“It is a great profession. There is the fascination of watching a figment of the imagination emerge through the aid of science to a plan on paper. Then it moves to realization in stone or metal or energy. Then it brings jobs and homes to men. Then it elevates the standards of living and adds to the comforts of life. That is the engineer’s high privilege.
The great liability of the engineer compared to men of other professions is that his works are out in the open where all can see them. His acts, step by step, are in hard substance. He cannot bury his mistakes in the grave like the doctors. He cannot argue them into thin air or blame the judge like the lawyers. He cannot, like the architects, cover his failures with trees and vines. He cannot, like the politicians, screen his shortcomings by blaming his opponents and hope the people will forget. The engineer simply cannot deny he did it. If his works do not work, he is damned…
On the other hand, unlike the doctor his is not a life among the weak. Unlike the soldier, destruction is not his purpose. Unlike the lawyer, quarrels are not his daily bread. To the engineer falls the job of clothing the bare bones of science with life, comfort, and hope. No doubt as years go by the people forget which engineer did it, even if they ever knew. Or some politician puts his name on it. Or they credit it to some promoter who used other people’s money . . . But the engineer himself looks back at the unending stream of goodness which flows from his successes with satisfactions that few professions may know. And the verdict of his fellow professionals is all the accolade he wants.”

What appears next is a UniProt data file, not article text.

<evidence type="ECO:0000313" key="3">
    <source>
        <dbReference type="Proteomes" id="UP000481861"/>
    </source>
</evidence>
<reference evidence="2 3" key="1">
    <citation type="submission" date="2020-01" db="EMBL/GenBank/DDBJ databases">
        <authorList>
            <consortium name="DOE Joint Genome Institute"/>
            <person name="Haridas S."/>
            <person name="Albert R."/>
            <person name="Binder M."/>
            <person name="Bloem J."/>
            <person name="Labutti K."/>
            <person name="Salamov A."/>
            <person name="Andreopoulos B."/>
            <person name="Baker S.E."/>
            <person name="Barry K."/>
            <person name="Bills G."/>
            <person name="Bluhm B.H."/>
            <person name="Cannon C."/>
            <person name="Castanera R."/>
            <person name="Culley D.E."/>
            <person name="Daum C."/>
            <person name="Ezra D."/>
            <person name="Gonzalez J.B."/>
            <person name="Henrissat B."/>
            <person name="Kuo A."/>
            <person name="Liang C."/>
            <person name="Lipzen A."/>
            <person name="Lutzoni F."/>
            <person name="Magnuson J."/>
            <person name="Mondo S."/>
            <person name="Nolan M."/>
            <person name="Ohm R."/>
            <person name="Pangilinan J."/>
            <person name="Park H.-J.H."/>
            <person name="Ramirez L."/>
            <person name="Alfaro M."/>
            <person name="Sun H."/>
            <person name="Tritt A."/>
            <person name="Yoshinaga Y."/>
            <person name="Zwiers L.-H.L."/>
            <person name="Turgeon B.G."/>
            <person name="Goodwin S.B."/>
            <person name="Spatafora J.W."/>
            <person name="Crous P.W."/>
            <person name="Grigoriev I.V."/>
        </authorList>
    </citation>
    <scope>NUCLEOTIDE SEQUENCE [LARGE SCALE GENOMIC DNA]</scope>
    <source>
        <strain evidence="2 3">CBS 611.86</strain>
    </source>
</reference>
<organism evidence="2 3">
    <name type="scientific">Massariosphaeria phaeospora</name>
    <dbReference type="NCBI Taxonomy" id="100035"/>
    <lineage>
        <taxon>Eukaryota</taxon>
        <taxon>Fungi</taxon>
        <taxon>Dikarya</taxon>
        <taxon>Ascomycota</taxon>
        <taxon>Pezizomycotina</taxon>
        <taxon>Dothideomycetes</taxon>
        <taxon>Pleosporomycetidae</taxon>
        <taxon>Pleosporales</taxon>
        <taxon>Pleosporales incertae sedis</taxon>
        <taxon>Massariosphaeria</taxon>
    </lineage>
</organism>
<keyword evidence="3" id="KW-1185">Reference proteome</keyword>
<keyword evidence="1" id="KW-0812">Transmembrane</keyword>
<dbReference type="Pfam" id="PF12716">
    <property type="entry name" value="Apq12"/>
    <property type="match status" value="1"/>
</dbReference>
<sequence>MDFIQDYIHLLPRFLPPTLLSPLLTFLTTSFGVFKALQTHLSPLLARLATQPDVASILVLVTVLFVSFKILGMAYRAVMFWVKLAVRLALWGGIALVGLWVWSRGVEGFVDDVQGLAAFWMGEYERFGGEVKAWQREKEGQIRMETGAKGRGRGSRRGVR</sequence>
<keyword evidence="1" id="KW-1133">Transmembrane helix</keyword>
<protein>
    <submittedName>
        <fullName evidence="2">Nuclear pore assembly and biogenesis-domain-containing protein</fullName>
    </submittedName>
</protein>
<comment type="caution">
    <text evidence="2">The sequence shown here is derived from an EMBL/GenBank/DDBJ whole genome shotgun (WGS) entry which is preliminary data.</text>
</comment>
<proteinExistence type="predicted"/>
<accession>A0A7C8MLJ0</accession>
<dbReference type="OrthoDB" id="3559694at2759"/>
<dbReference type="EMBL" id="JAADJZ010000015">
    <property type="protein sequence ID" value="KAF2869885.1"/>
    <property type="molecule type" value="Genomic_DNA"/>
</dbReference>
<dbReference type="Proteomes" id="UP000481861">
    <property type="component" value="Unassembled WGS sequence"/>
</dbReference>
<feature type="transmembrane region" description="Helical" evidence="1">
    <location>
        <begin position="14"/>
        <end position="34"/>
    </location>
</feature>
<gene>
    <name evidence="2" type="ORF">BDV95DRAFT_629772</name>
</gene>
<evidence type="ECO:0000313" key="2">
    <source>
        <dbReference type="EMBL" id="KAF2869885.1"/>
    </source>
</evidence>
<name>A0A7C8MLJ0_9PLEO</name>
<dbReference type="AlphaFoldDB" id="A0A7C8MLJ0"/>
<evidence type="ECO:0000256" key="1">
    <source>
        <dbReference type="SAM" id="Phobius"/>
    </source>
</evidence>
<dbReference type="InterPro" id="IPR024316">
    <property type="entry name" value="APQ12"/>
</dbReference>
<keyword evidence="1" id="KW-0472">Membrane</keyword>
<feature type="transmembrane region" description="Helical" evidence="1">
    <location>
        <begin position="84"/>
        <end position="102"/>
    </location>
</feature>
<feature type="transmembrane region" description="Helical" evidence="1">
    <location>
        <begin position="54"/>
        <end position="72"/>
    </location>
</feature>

I snapped this photo the moment before I wrote the first line of code for Immersive. I was on an extended month long vacation with friends in Kauai, Hawaii. The trip was a celebration of life for my good late friend Ed Bortolini. We were staying on Poipu Beach and enjoyed everything from helicopter rides, scuba diving, surfing, kayaking, great dinning, and even backpacked the Kalalau trail.
I started with a programming language I didn’t know, using a framework I had never heard of, solving a problem I had never thought about in an industry I knew nothing about. My only motivation was to create something new. Oh… and I did it for free with no binding contract. Immersive’s code base still uses much of this code today and demos of it working are now plastered all over the internet. A mere 9 months later Immersive has generated a lot of press and obtained several clients. See below for just a small fraction of the coverage. E ho’a’o no i pau kuhihewa!
Also check out the YouTube Channel.
I ran across a blog post from a former professor in grad school titled “a reminder for managers and leaders” and contained just the following picture.
I’ve been both a leader and a follower on many teams and have always been surprised when the manager takes credit for the teams success. The team spent months of there life solving the problem, designing the solution, and doing all the grunt work to actually make it happen and the manager ends up taking the credit? In these scenarios, I guarantee the team will not execute nearly as well the next go around. As a manager, it is a fundamental mistake to take credit for the collective actions of your team.
What can a great leader/manager always take full credit for? Failure.